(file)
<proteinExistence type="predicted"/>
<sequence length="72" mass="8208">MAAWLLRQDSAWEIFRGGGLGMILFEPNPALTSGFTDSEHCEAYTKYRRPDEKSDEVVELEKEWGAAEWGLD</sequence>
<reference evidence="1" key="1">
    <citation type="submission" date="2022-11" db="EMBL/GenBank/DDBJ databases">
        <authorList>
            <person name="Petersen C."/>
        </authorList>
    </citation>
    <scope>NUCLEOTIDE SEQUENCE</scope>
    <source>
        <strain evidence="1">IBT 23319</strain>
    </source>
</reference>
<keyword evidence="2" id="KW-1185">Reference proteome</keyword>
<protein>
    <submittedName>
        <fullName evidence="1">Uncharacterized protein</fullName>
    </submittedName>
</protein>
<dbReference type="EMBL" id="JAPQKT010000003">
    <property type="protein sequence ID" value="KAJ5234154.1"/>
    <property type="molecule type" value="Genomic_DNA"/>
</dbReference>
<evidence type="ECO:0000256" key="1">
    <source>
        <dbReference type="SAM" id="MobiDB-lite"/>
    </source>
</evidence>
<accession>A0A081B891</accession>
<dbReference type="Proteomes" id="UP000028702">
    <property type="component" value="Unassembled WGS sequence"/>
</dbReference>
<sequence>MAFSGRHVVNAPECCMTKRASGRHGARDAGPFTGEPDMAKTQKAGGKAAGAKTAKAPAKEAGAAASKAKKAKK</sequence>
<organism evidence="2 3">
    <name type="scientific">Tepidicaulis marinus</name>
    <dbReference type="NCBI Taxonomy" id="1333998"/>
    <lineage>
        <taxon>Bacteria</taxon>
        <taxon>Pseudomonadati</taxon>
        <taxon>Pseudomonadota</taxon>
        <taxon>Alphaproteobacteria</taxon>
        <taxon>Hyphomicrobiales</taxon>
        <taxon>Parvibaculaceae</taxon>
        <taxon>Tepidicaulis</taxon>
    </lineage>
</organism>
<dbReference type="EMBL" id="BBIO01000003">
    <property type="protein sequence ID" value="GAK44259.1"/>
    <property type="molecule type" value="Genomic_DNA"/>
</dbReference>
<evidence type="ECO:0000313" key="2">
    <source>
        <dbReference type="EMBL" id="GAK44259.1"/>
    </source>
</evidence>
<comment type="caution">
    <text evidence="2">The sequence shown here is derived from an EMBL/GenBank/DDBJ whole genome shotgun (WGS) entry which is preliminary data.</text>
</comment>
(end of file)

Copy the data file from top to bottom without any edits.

<proteinExistence type="predicted"/>
<sequence length="72" mass="8208">MAAWLLRQDSAWEIFRGGGLGMILFEPNPALTSGFTDSEHCEAYTKYRRPDEKSDEVVELEKEWGAAEWGLD</sequence>
<reference evidence="1" key="1">
    <citation type="submission" date="2022-11" db="EMBL/GenBank/DDBJ databases">
        <authorList>
            <person name="Petersen C."/>
        </authorList>
    </citation>
    <scope>NUCLEOTIDE SEQUENCE</scope>
    <source>
        <strain evidence="1">IBT 23319</strain>
    </source>
</reference>
<keyword evidence="2" id="KW-1185">Reference proteome</keyword>
<protein>
    <submittedName>
        <fullName evidence="1">Uncharacterized protein</fullName>
    </submittedName>
</protein>
<dbReference type="EMBL" id="JAPQKT010000003">
    <property type="protein sequence ID" value="KAJ5234154.1"/>
    <property type="molecule type" value="Genomic_DNA"/>
</dbReference>
<evidence type="ECO:0000256" key="1">
    <source>
        <dbReference type="SAM" id="MobiDB-lite"/>
    </source>
</evidence>
<accession>A0A081B891</accession>
<dbReference type="Proteomes" id="UP000028702">
    <property type="component" value="Unassembled WGS sequence"/>
</dbReference>
<sequence>MAFSGRHVVNAPECCMTKRASGRHGARDAGPFTGEPDMAKTQKAGGKAAGAKTAKAPAKEAGAAASKAKKAKK</sequence>
<organism evidence="2 3">
    <name type="scientific">Tepidicaulis marinus</name>
    <dbReference type="NCBI Taxonomy" id="1333998"/>
    <lineage>
        <taxon>Bacteria</taxon>
        <taxon>Pseudomonadati</taxon>
        <taxon>Pseudomonadota</taxon>
        <taxon>Alphaproteobacteria</taxon>
        <taxon>Hyphomicrobiales</taxon>
        <taxon>Parvibaculaceae</taxon>
        <taxon>Tepidicaulis</taxon>
    </lineage>
</organism>
<dbReference type="EMBL" id="BBIO01000003">
    <property type="protein sequence ID" value="GAK44259.1"/>
    <property type="molecule type" value="Genomic_DNA"/>
</dbReference>
<evidence type="ECO:0000313" key="2">
    <source>
        <dbReference type="EMBL" id="GAK44259.1"/>
    </source>
</evidence>
<comment type="caution">
    <text evidence="2">The sequence shown here is derived from an EMBL/GenBank/DDBJ whole genome shotgun (WGS) entry which is preliminary data.</text>
</comment>